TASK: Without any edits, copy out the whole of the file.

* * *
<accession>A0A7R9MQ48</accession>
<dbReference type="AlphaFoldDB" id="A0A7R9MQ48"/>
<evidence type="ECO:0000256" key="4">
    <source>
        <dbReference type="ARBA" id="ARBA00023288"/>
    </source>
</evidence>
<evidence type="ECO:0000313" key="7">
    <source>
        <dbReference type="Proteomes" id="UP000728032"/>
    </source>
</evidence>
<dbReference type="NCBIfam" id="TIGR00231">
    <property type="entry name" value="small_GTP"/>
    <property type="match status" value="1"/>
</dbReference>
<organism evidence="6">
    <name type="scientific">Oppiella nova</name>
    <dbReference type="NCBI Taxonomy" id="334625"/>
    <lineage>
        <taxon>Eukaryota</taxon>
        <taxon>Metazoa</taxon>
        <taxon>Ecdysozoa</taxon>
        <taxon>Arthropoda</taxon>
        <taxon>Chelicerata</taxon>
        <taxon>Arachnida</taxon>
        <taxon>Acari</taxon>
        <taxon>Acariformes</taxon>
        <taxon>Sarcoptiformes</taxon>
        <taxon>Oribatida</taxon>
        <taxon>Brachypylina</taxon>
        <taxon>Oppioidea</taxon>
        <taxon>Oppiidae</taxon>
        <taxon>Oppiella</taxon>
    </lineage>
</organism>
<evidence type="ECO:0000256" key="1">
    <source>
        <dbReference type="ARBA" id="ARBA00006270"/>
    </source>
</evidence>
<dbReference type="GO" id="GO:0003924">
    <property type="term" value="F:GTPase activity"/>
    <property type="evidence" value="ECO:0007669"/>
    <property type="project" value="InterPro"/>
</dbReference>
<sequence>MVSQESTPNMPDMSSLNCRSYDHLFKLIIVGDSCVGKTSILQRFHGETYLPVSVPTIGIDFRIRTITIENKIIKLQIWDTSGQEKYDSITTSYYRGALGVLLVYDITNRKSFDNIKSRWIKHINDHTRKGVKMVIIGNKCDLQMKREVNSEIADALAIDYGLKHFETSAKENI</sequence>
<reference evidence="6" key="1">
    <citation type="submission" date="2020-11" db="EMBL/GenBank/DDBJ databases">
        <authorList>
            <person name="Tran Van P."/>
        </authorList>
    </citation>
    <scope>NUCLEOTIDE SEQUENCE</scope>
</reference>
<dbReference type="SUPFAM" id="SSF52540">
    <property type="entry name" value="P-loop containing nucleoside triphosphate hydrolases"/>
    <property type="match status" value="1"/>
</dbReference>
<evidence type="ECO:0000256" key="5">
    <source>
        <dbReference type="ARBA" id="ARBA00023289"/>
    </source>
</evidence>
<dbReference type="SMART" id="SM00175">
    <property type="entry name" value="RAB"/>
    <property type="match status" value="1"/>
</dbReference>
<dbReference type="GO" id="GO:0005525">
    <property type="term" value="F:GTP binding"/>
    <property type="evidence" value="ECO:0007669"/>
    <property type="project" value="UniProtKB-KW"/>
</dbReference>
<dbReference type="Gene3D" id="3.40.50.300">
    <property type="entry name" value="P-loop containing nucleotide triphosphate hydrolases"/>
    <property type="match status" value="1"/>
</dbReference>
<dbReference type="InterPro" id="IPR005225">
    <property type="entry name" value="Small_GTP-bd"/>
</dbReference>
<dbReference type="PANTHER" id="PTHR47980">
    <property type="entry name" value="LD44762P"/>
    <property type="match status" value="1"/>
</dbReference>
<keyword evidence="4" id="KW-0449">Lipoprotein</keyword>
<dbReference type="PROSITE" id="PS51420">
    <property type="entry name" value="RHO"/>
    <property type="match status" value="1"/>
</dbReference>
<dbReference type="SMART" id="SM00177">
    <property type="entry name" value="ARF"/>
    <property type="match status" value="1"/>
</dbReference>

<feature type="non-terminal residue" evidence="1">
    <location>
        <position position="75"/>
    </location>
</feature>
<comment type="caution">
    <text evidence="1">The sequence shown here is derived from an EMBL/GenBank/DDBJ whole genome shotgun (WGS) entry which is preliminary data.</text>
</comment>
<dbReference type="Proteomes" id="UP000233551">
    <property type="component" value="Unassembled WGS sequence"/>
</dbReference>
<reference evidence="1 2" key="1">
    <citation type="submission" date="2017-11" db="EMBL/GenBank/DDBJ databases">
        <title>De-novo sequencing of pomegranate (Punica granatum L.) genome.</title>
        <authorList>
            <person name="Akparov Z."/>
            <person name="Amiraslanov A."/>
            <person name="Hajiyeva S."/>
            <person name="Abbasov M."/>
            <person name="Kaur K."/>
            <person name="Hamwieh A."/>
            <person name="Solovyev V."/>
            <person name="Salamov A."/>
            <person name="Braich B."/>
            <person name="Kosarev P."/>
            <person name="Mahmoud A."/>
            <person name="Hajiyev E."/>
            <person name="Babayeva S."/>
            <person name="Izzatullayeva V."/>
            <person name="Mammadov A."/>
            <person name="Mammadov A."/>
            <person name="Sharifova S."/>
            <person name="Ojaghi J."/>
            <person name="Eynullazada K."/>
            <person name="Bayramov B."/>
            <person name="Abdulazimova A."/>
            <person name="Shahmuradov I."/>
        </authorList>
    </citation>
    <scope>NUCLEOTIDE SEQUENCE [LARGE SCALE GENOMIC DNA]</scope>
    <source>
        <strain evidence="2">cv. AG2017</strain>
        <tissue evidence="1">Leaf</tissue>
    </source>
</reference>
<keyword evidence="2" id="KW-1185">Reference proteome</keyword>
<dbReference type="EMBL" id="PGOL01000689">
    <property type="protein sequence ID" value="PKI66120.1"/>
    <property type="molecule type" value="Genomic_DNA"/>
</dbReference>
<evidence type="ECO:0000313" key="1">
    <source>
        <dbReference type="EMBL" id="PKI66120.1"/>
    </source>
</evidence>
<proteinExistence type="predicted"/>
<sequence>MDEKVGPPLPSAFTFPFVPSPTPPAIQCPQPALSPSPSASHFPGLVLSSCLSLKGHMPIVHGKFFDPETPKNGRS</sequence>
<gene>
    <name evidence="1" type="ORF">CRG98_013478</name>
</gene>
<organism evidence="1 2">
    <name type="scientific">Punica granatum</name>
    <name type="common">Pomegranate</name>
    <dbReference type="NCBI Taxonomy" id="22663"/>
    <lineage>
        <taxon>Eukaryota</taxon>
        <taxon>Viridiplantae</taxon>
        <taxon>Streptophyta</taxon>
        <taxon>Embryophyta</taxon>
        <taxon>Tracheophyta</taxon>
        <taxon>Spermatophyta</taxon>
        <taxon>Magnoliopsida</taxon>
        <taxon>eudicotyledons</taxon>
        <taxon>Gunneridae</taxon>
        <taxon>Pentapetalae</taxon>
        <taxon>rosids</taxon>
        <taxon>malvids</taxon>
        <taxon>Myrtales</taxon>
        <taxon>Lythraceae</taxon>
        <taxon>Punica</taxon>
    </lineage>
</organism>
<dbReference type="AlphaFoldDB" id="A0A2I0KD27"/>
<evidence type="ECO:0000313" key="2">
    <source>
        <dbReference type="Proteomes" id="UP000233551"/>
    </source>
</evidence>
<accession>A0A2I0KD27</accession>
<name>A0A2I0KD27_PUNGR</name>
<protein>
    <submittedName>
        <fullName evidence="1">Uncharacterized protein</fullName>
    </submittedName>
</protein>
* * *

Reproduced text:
<accession>A0A7R9MQ48</accession>
<dbReference type="AlphaFoldDB" id="A0A7R9MQ48"/>
<evidence type="ECO:0000256" key="4">
    <source>
        <dbReference type="ARBA" id="ARBA00023288"/>
    </source>
</evidence>
<evidence type="ECO:0000313" key="7">
    <source>
        <dbReference type="Proteomes" id="UP000728032"/>
    </source>
</evidence>
<dbReference type="NCBIfam" id="TIGR00231">
    <property type="entry name" value="small_GTP"/>
    <property type="match status" value="1"/>
</dbReference>
<organism evidence="6">
    <name type="scientific">Oppiella nova</name>
    <dbReference type="NCBI Taxonomy" id="334625"/>
    <lineage>
        <taxon>Eukaryota</taxon>
        <taxon>Metazoa</taxon>
        <taxon>Ecdysozoa</taxon>
        <taxon>Arthropoda</taxon>
        <taxon>Chelicerata</taxon>
        <taxon>Arachnida</taxon>
        <taxon>Acari</taxon>
        <taxon>Acariformes</taxon>
        <taxon>Sarcoptiformes</taxon>
        <taxon>Oribatida</taxon>
        <taxon>Brachypylina</taxon>
        <taxon>Oppioidea</taxon>
        <taxon>Oppiidae</taxon>
        <taxon>Oppiella</taxon>
    </lineage>
</organism>
<evidence type="ECO:0000256" key="1">
    <source>
        <dbReference type="ARBA" id="ARBA00006270"/>
    </source>
</evidence>
<dbReference type="GO" id="GO:0003924">
    <property type="term" value="F:GTPase activity"/>
    <property type="evidence" value="ECO:0007669"/>
    <property type="project" value="InterPro"/>
</dbReference>
<sequence>MVSQESTPNMPDMSSLNCRSYDHLFKLIIVGDSCVGKTSILQRFHGETYLPVSVPTIGIDFRIRTITIENKIIKLQIWDTSGQEKYDSITTSYYRGALGVLLVYDITNRKSFDNIKSRWIKHINDHTRKGVKMVIIGNKCDLQMKREVNSEIADALAIDYGLKHFETSAKENI</sequence>
<reference evidence="6" key="1">
    <citation type="submission" date="2020-11" db="EMBL/GenBank/DDBJ databases">
        <authorList>
            <person name="Tran Van P."/>
        </authorList>
    </citation>
    <scope>NUCLEOTIDE SEQUENCE</scope>
</reference>
<dbReference type="SUPFAM" id="SSF52540">
    <property type="entry name" value="P-loop containing nucleoside triphosphate hydrolases"/>
    <property type="match status" value="1"/>
</dbReference>
<evidence type="ECO:0000256" key="5">
    <source>
        <dbReference type="ARBA" id="ARBA00023289"/>
    </source>
</evidence>
<dbReference type="SMART" id="SM00175">
    <property type="entry name" value="RAB"/>
    <property type="match status" value="1"/>
</dbReference>
<dbReference type="GO" id="GO:0005525">
    <property type="term" value="F:GTP binding"/>
    <property type="evidence" value="ECO:0007669"/>
    <property type="project" value="UniProtKB-KW"/>
</dbReference>
<dbReference type="Gene3D" id="3.40.50.300">
    <property type="entry name" value="P-loop containing nucleotide triphosphate hydrolases"/>
    <property type="match status" value="1"/>
</dbReference>
<dbReference type="InterPro" id="IPR005225">
    <property type="entry name" value="Small_GTP-bd"/>
</dbReference>
<dbReference type="PANTHER" id="PTHR47980">
    <property type="entry name" value="LD44762P"/>
    <property type="match status" value="1"/>
</dbReference>
<keyword evidence="4" id="KW-0449">Lipoprotein</keyword>
<dbReference type="PROSITE" id="PS51420">
    <property type="entry name" value="RHO"/>
    <property type="match status" value="1"/>
</dbReference>
<dbReference type="SMART" id="SM00177">
    <property type="entry name" value="ARF"/>
    <property type="match status" value="1"/>
</dbReference>

<feature type="non-terminal residue" evidence="1">
    <location>
        <position position="75"/>
    </location>
</feature>
<comment type="caution">
    <text evidence="1">The sequence shown here is derived from an EMBL/GenBank/DDBJ whole genome shotgun (WGS) entry which is preliminary data.</text>
</comment>
<dbReference type="Proteomes" id="UP000233551">
    <property type="component" value="Unassembled WGS sequence"/>
</dbReference>
<reference evidence="1 2" key="1">
    <citation type="submission" date="2017-11" db="EMBL/GenBank/DDBJ databases">
        <title>De-novo sequencing of pomegranate (Punica granatum L.) genome.</title>
        <authorList>
            <person name="Akparov Z."/>
            <person name="Amiraslanov A."/>
            <person name="Hajiyeva S."/>
            <person name="Abbasov M."/>
            <person name="Kaur K."/>
            <person name="Hamwieh A."/>
            <person name="Solovyev V."/>
            <person name="Salamov A."/>
            <person name="Braich B."/>
            <person name="Kosarev P."/>
            <person name="Mahmoud A."/>
            <person name="Hajiyev E."/>
            <person name="Babayeva S."/>
            <person name="Izzatullayeva V."/>
            <person name="Mammadov A."/>
            <person name="Mammadov A."/>
            <person name="Sharifova S."/>
            <person name="Ojaghi J."/>
            <person name="Eynullazada K."/>
            <person name="Bayramov B."/>
            <person name="Abdulazimova A."/>
            <person name="Shahmuradov I."/>
        </authorList>
    </citation>
    <scope>NUCLEOTIDE SEQUENCE [LARGE SCALE GENOMIC DNA]</scope>
    <source>
        <strain evidence="2">cv. AG2017</strain>
        <tissue evidence="1">Leaf</tissue>
    </source>
</reference>
<keyword evidence="2" id="KW-1185">Reference proteome</keyword>
<dbReference type="EMBL" id="PGOL01000689">
    <property type="protein sequence ID" value="PKI66120.1"/>
    <property type="molecule type" value="Genomic_DNA"/>
</dbReference>
<evidence type="ECO:0000313" key="1">
    <source>
        <dbReference type="EMBL" id="PKI66120.1"/>
    </source>
</evidence>
<proteinExistence type="predicted"/>
<sequence>MDEKVGPPLPSAFTFPFVPSPTPPAIQCPQPALSPSPSASHFPGLVLSSCLSLKGHMPIVHGKFFDPETPKNGRS</sequence>
<gene>
    <name evidence="1" type="ORF">CRG98_013478</name>
</gene>
<organism evidence="1 2">
    <name type="scientific">Punica granatum</name>
    <name type="common">Pomegranate</name>
    <dbReference type="NCBI Taxonomy" id="22663"/>
    <lineage>
        <taxon>Eukaryota</taxon>
        <taxon>Viridiplantae</taxon>
        <taxon>Streptophyta</taxon>
        <taxon>Embryophyta</taxon>
        <taxon>Tracheophyta</taxon>
        <taxon>Spermatophyta</taxon>
        <taxon>Magnoliopsida</taxon>
        <taxon>eudicotyledons</taxon>
        <taxon>Gunneridae</taxon>
        <taxon>Pentapetalae</taxon>
        <taxon>rosids</taxon>
        <taxon>malvids</taxon>
        <taxon>Myrtales</taxon>
        <taxon>Lythraceae</taxon>
        <taxon>Punica</taxon>
    </lineage>
</organism>
<dbReference type="AlphaFoldDB" id="A0A2I0KD27"/>
<evidence type="ECO:0000313" key="2">
    <source>
        <dbReference type="Proteomes" id="UP000233551"/>
    </source>
</evidence>
<accession>A0A2I0KD27</accession>
<name>A0A2I0KD27_PUNGR</name>
<protein>
    <submittedName>
        <fullName evidence="1">Uncharacterized protein</fullName>
    </submittedName>
</protein>